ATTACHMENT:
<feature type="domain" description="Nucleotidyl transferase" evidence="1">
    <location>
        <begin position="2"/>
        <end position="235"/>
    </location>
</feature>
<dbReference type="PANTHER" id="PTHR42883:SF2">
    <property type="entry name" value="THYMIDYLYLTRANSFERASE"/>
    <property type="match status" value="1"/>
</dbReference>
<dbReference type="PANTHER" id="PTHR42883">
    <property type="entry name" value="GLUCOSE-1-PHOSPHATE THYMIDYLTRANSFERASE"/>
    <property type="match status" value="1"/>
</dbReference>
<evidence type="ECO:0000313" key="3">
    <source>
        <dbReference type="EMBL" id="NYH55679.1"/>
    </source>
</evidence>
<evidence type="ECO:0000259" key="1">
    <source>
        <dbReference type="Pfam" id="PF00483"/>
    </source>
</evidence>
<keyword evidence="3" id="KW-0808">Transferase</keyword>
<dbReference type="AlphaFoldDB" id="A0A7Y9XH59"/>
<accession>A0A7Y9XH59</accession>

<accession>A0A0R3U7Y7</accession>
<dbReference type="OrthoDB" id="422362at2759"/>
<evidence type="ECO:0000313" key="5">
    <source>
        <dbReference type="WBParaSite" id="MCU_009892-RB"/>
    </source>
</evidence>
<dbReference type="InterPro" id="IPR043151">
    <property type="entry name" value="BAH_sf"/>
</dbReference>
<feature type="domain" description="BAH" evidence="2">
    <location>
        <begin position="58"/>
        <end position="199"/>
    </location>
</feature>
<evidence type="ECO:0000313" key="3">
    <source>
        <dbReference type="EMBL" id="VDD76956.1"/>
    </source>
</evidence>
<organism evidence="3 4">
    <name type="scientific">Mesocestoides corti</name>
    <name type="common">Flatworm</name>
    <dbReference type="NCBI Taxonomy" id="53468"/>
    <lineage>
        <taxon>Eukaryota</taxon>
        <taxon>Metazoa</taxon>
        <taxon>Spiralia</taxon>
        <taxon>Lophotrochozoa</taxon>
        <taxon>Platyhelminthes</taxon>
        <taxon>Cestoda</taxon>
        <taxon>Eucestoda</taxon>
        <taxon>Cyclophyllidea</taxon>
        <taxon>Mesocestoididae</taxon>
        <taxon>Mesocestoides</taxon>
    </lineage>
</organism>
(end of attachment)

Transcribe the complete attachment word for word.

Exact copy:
<feature type="domain" description="Nucleotidyl transferase" evidence="1">
    <location>
        <begin position="2"/>
        <end position="235"/>
    </location>
</feature>
<dbReference type="PANTHER" id="PTHR42883:SF2">
    <property type="entry name" value="THYMIDYLYLTRANSFERASE"/>
    <property type="match status" value="1"/>
</dbReference>
<dbReference type="PANTHER" id="PTHR42883">
    <property type="entry name" value="GLUCOSE-1-PHOSPHATE THYMIDYLTRANSFERASE"/>
    <property type="match status" value="1"/>
</dbReference>
<evidence type="ECO:0000313" key="3">
    <source>
        <dbReference type="EMBL" id="NYH55679.1"/>
    </source>
</evidence>
<evidence type="ECO:0000259" key="1">
    <source>
        <dbReference type="Pfam" id="PF00483"/>
    </source>
</evidence>
<keyword evidence="3" id="KW-0808">Transferase</keyword>
<dbReference type="AlphaFoldDB" id="A0A7Y9XH59"/>
<accession>A0A7Y9XH59</accession>

<accession>A0A0R3U7Y7</accession>
<dbReference type="OrthoDB" id="422362at2759"/>
<evidence type="ECO:0000313" key="5">
    <source>
        <dbReference type="WBParaSite" id="MCU_009892-RB"/>
    </source>
</evidence>
<dbReference type="InterPro" id="IPR043151">
    <property type="entry name" value="BAH_sf"/>
</dbReference>
<feature type="domain" description="BAH" evidence="2">
    <location>
        <begin position="58"/>
        <end position="199"/>
    </location>
</feature>
<evidence type="ECO:0000313" key="3">
    <source>
        <dbReference type="EMBL" id="VDD76956.1"/>
    </source>
</evidence>
<organism evidence="3 4">
    <name type="scientific">Mesocestoides corti</name>
    <name type="common">Flatworm</name>
    <dbReference type="NCBI Taxonomy" id="53468"/>
    <lineage>
        <taxon>Eukaryota</taxon>
        <taxon>Metazoa</taxon>
        <taxon>Spiralia</taxon>
        <taxon>Lophotrochozoa</taxon>
        <taxon>Platyhelminthes</taxon>
        <taxon>Cestoda</taxon>
        <taxon>Eucestoda</taxon>
        <taxon>Cyclophyllidea</taxon>
        <taxon>Mesocestoididae</taxon>
        <taxon>Mesocestoides</taxon>
    </lineage>
</organism>